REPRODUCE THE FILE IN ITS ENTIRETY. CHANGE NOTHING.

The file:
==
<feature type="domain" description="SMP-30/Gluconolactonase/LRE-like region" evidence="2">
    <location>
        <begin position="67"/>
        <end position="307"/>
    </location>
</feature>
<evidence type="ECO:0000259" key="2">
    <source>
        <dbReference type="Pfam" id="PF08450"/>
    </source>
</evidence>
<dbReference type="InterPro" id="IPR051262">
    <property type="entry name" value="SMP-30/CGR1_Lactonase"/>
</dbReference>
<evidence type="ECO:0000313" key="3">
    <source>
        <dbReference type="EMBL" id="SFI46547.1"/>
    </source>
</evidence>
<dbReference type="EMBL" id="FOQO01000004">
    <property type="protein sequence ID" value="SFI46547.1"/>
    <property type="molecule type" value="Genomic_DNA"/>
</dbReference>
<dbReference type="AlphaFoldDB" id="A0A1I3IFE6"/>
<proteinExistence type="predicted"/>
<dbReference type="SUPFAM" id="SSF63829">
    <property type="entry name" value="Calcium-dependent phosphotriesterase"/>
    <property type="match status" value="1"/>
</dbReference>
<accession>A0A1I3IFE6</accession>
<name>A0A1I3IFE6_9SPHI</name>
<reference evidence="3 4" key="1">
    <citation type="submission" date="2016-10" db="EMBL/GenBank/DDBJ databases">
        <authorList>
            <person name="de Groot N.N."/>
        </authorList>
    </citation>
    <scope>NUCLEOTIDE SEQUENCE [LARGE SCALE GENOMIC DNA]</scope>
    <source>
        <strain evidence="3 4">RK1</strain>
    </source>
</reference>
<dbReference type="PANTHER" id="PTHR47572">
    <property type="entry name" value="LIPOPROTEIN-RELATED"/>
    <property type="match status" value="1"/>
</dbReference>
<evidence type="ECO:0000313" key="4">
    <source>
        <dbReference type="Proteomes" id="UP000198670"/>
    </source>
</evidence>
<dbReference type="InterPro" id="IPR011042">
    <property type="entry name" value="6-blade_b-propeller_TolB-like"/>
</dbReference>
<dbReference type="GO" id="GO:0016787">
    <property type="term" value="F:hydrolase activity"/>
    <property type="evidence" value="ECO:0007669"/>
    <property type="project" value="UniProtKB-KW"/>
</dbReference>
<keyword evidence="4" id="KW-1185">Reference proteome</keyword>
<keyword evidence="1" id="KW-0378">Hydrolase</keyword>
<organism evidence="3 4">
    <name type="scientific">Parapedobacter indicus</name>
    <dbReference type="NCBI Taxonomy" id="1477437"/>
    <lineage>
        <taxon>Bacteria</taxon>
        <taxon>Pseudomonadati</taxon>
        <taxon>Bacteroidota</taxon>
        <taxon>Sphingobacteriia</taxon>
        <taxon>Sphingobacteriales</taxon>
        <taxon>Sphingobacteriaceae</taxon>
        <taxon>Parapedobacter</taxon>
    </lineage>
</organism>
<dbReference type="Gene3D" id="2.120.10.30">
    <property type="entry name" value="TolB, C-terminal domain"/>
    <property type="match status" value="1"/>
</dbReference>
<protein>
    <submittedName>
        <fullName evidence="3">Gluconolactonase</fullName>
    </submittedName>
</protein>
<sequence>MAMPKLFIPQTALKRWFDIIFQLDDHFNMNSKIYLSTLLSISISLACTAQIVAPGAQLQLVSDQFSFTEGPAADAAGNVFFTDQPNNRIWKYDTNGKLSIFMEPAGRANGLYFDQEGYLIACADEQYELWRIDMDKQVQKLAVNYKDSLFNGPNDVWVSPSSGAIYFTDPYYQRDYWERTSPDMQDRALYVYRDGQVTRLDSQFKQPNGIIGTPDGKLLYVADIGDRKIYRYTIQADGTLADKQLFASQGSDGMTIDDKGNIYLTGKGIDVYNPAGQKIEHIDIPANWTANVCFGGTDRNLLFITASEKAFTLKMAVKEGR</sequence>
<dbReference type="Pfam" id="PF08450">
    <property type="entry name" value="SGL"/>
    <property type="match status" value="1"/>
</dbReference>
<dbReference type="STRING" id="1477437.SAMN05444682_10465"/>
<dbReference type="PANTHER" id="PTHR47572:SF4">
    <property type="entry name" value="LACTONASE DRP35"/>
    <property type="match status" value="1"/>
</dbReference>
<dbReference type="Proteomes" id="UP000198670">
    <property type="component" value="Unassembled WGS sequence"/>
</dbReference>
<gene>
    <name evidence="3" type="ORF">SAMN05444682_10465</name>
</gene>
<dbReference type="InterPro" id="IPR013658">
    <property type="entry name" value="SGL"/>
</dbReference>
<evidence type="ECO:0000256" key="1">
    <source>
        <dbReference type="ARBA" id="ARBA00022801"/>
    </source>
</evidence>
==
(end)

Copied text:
<feature type="domain" description="SMP-30/Gluconolactonase/LRE-like region" evidence="2">
    <location>
        <begin position="67"/>
        <end position="307"/>
    </location>
</feature>
<evidence type="ECO:0000259" key="2">
    <source>
        <dbReference type="Pfam" id="PF08450"/>
    </source>
</evidence>
<dbReference type="InterPro" id="IPR051262">
    <property type="entry name" value="SMP-30/CGR1_Lactonase"/>
</dbReference>
<evidence type="ECO:0000313" key="3">
    <source>
        <dbReference type="EMBL" id="SFI46547.1"/>
    </source>
</evidence>
<dbReference type="EMBL" id="FOQO01000004">
    <property type="protein sequence ID" value="SFI46547.1"/>
    <property type="molecule type" value="Genomic_DNA"/>
</dbReference>
<dbReference type="AlphaFoldDB" id="A0A1I3IFE6"/>
<proteinExistence type="predicted"/>
<dbReference type="SUPFAM" id="SSF63829">
    <property type="entry name" value="Calcium-dependent phosphotriesterase"/>
    <property type="match status" value="1"/>
</dbReference>
<accession>A0A1I3IFE6</accession>
<name>A0A1I3IFE6_9SPHI</name>
<reference evidence="3 4" key="1">
    <citation type="submission" date="2016-10" db="EMBL/GenBank/DDBJ databases">
        <authorList>
            <person name="de Groot N.N."/>
        </authorList>
    </citation>
    <scope>NUCLEOTIDE SEQUENCE [LARGE SCALE GENOMIC DNA]</scope>
    <source>
        <strain evidence="3 4">RK1</strain>
    </source>
</reference>
<dbReference type="PANTHER" id="PTHR47572">
    <property type="entry name" value="LIPOPROTEIN-RELATED"/>
    <property type="match status" value="1"/>
</dbReference>
<evidence type="ECO:0000313" key="4">
    <source>
        <dbReference type="Proteomes" id="UP000198670"/>
    </source>
</evidence>
<dbReference type="InterPro" id="IPR011042">
    <property type="entry name" value="6-blade_b-propeller_TolB-like"/>
</dbReference>
<dbReference type="GO" id="GO:0016787">
    <property type="term" value="F:hydrolase activity"/>
    <property type="evidence" value="ECO:0007669"/>
    <property type="project" value="UniProtKB-KW"/>
</dbReference>
<keyword evidence="4" id="KW-1185">Reference proteome</keyword>
<keyword evidence="1" id="KW-0378">Hydrolase</keyword>
<organism evidence="3 4">
    <name type="scientific">Parapedobacter indicus</name>
    <dbReference type="NCBI Taxonomy" id="1477437"/>
    <lineage>
        <taxon>Bacteria</taxon>
        <taxon>Pseudomonadati</taxon>
        <taxon>Bacteroidota</taxon>
        <taxon>Sphingobacteriia</taxon>
        <taxon>Sphingobacteriales</taxon>
        <taxon>Sphingobacteriaceae</taxon>
        <taxon>Parapedobacter</taxon>
    </lineage>
</organism>
<dbReference type="Gene3D" id="2.120.10.30">
    <property type="entry name" value="TolB, C-terminal domain"/>
    <property type="match status" value="1"/>
</dbReference>
<protein>
    <submittedName>
        <fullName evidence="3">Gluconolactonase</fullName>
    </submittedName>
</protein>
<sequence>MAMPKLFIPQTALKRWFDIIFQLDDHFNMNSKIYLSTLLSISISLACTAQIVAPGAQLQLVSDQFSFTEGPAADAAGNVFFTDQPNNRIWKYDTNGKLSIFMEPAGRANGLYFDQEGYLIACADEQYELWRIDMDKQVQKLAVNYKDSLFNGPNDVWVSPSSGAIYFTDPYYQRDYWERTSPDMQDRALYVYRDGQVTRLDSQFKQPNGIIGTPDGKLLYVADIGDRKIYRYTIQADGTLADKQLFASQGSDGMTIDDKGNIYLTGKGIDVYNPAGQKIEHIDIPANWTANVCFGGTDRNLLFITASEKAFTLKMAVKEGR</sequence>
<dbReference type="Pfam" id="PF08450">
    <property type="entry name" value="SGL"/>
    <property type="match status" value="1"/>
</dbReference>
<dbReference type="STRING" id="1477437.SAMN05444682_10465"/>
<dbReference type="PANTHER" id="PTHR47572:SF4">
    <property type="entry name" value="LACTONASE DRP35"/>
    <property type="match status" value="1"/>
</dbReference>
<dbReference type="Proteomes" id="UP000198670">
    <property type="component" value="Unassembled WGS sequence"/>
</dbReference>
<gene>
    <name evidence="3" type="ORF">SAMN05444682_10465</name>
</gene>
<dbReference type="InterPro" id="IPR013658">
    <property type="entry name" value="SGL"/>
</dbReference>
<evidence type="ECO:0000256" key="1">
    <source>
        <dbReference type="ARBA" id="ARBA00022801"/>
    </source>
</evidence>